Recovering America’s Wildlife Act Moves to Full House for Consideration

Recovering America’s Wildlife Act Moves to Full House for Consideration

EDGEFIELD, S.C.— In a huge win for wildlife, the House Natural Resources Committee voted 29-15 to advance the Recovering America’s Wildlife Act of 2021 – the most significant investment in wildlife conservation since the passage of the Pittman-Robertson Act of 1937 and the Dingell-Johnson Act of 1950.

Introduced by Reps. Debbie Dingell, D-Mich., and Jeff Fortenberry, R-Neb., the bipartisan bill dedicates $1.3 billion annually to state fish and wildlife agencies to implement their science-based wildlife action plans and an additional $97.5 million for tribal fish and wildlife managers to conserve fish and wildlife on tribal lands and waters.

Currently, 80% of the funding for state fish and wildlife agencies comes from state hunting and fishing licenses and permits, as well as federal excise taxes on hunting and fishing gear. This funding model has worked for decades but has reached its limit and only addresses about 25% of the need. The Recovering America’s Wildlife Act modernizes conservation funding for the nation and empowers state and tribal wildlife managers to proactively conserve declining fish and wildlife species in a voluntary manner before they become endangered or federally protected.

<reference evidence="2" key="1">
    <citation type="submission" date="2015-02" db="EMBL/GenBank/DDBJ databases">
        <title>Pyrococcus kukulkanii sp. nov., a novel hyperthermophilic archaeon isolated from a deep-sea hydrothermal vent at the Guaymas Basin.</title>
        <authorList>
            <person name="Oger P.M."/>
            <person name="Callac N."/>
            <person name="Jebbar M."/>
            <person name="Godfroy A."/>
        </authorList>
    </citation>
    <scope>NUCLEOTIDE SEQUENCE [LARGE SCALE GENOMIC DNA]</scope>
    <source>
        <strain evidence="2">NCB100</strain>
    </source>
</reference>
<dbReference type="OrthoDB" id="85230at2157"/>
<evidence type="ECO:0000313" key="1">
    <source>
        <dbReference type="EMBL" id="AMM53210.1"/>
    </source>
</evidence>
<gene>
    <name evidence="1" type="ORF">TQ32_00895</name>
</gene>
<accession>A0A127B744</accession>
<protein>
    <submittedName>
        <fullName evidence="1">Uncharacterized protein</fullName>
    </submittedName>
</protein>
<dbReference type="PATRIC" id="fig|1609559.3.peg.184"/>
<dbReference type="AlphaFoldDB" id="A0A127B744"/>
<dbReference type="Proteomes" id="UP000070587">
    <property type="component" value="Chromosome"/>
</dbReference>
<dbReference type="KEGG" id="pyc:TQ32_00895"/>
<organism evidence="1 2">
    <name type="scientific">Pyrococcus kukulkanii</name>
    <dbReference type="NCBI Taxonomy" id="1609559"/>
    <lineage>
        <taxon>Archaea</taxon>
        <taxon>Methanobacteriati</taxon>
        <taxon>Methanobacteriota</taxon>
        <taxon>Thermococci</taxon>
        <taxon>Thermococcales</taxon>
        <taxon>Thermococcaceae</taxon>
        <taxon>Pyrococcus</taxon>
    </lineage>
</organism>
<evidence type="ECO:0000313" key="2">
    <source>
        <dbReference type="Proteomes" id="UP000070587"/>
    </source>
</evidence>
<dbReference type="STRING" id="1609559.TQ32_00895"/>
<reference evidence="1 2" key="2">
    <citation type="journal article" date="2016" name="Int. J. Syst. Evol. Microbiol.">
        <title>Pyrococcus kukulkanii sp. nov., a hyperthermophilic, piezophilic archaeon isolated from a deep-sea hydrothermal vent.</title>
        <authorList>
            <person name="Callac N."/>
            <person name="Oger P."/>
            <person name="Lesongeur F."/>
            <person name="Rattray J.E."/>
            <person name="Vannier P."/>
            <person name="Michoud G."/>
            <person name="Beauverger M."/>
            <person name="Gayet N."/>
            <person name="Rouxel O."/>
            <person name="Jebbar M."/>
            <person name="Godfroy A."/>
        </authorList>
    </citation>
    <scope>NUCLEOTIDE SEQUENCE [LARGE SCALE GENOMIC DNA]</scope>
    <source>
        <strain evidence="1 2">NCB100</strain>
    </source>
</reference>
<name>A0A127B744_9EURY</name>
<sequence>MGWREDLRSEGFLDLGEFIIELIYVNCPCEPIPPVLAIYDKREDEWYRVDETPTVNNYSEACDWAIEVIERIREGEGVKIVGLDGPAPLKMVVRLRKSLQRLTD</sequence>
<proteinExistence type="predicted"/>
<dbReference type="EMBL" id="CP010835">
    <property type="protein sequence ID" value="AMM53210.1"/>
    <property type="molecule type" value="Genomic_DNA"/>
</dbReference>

“This historic legislation is one step closer to becoming a reality,” NWTF CEO Becky Humphries said. “Providing state and tribal agencies with much-needed funding and authority to focus on at-risk species in their own way allows them to balance their activities with multiple priorities. With a steady decline in hunting participation over the past few decades, the traditional funding source for conservation isn’t adequate to meet the current need. This bill would help bring conservation funding into the 21st century.”

About the National Wild Turkey Federation

When the National Wild Turkey Federation was founded in 1973, there were about 1.3 million wild turkeys in North America. After decades of work, that number hit a historic high of almost 7 million turkeys. To succeed, the NWTF stood behind science-based conservation and hunters’ rights. Today, the NWTF is focused on the future of hunting and conservation through its Save the Habitat. Save the Hunt. initiative. Since 2012, this 10-year initiative has already eclipsed goals of conserving or enhancing more than 4 million acres of essential wildlife habitat, recruiting or retaining more than 1.5 million hunters and opening access to more than 500,000 acres for hunting and other recreation opportunities. This critical work will continue to impact wildlife habitat and our great outdoors in the final years of the initiative.